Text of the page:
Mind your language

I have always been interested in languages and communication. I suppose, on that basis, following a career that has involved lots of writing and talking was a wise move. I am English, so my native language gives me a lot of flexibility, as apparently about one fifth of the world’s population would be able to have a reasonable conversation with me. And another fifth would have a good try.

Nevertheless, it would be good to be able to do better than that, which I could if I were fluent in another language. Like most English kids, I did French at school and was quite good at it – I can still stumble by now in an emergency. I also did a bit of German, but I am now limited to greetings and the essentials of life, like ordering beer. Later I took evening classes in Italian, which was helpful in elucidating menus, as I have always loved Italian food.

I have given a lot of thought about how we could all communicate better …

When I was an idealistic teenager, I was interested in international languages and started to learn Esperanto [I love the way that the name of the language is derived from the Latin word for “hope”]. The logic is that a totally regular language, which is not native for anyone, would be a level playing field. Sadly, although Esperanto still has its supporters, it has never really gained mass following.

Recently I heard about another artificial language, which is designed to be truly minimalist. Toki Pona has only 14 basic sounds and 118 words, with a totally regular grammar which is simple to learn. This quite appeals to me and I have considered learning this language and maybe evangelizing – a book is due out soon.

The reality in the world today is that the nearest we have to an international language is English – probably American English. My response to this realization is to simply try to use my own language as proficiently as possible. When I am writing or speaking for an international audience, I endeavor to avoid colloquialisms and contractions and make use of American spelling [even though I find that painful!]. When I am making a presentation, apart from speaking slowly and clearly, I try to arrange to have some words on each slide; then I speak about the topic using different words; when I can, I will then repeat myself, but paraphrase – use different words again. My goal is to access the subset of English that is understood by each member of the audience.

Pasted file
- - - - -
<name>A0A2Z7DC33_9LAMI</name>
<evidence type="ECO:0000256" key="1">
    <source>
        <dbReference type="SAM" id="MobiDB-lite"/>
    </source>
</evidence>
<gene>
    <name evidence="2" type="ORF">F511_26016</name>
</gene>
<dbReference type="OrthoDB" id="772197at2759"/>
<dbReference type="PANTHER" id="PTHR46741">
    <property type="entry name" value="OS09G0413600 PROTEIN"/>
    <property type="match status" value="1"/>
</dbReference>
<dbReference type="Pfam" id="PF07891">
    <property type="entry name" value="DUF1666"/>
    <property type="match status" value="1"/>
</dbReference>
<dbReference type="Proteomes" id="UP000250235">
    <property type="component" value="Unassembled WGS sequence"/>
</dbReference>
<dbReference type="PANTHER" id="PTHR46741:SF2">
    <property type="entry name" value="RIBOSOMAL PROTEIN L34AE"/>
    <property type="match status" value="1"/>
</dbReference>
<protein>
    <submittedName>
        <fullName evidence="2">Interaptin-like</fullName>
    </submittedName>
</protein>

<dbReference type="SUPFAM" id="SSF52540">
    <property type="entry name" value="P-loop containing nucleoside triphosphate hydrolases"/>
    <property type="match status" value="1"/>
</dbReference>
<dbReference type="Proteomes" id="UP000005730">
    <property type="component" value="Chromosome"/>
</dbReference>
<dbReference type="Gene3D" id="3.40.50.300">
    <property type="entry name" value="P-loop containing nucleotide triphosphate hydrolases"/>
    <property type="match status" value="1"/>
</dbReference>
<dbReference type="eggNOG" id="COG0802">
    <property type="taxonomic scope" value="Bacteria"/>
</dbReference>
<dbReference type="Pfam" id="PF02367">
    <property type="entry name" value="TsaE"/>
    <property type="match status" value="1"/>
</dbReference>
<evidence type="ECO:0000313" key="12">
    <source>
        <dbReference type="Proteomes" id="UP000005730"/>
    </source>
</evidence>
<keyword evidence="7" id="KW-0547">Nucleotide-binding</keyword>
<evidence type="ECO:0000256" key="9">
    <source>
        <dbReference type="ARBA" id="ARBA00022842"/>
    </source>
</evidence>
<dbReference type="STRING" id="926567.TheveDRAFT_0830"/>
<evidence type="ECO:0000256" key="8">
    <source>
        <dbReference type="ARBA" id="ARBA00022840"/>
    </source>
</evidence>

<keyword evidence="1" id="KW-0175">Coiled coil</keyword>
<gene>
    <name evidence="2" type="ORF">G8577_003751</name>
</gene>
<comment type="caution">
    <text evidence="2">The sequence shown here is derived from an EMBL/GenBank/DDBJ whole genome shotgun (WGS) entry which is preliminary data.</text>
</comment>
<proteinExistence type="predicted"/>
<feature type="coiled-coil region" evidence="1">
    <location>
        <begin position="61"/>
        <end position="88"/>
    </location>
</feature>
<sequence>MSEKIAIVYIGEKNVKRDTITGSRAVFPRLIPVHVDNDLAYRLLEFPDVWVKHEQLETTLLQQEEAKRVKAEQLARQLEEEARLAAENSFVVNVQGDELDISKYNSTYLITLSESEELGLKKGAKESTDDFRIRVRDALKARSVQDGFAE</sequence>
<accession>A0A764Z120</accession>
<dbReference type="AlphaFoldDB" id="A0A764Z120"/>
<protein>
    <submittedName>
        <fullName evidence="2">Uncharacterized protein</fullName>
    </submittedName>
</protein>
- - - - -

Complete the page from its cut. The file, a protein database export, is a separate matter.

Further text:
It is, in my opinion, a great shame that Basic English [also known as Simple English] has never reached really wide acceptance. The concept is that of a precisely defined subset of English – limited vocabulary [around 1000 words] and simplified grammar. Anyone wishing to learn English would learn this first, which would at least guarantee that everyone has the same subset of the language to start with and can communicate with other Basic English speakers as well as natives.

A problem, being a native English speaker, is which other language should one learn? Unless you are spending a lot of time in one specific country, it is hard to choose. On the other hand, for most non-English speakers the choice is more obvious and their day-to-day exposure to English is extensive.

My daughter seems to have inherited my interest in languages. Having done well at school in French, Spanish and Italian, she has just started at university studying Italian. I thought that maybe I would revive my studies and sign up for an evening class. I contacted four local colleges that offered courses. Two of them had cancelled the class through lack of interest. Another was running the class, but it was full. The last one had the ideal class, with space, but on a day that really was not convenient for me. I guess I will be sticking with English.

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This article first appeared on the Siemens Digital Industries Software blog at https://blogs.sw.siemens.com/embedded-software/2009/10/01/mind-your-language/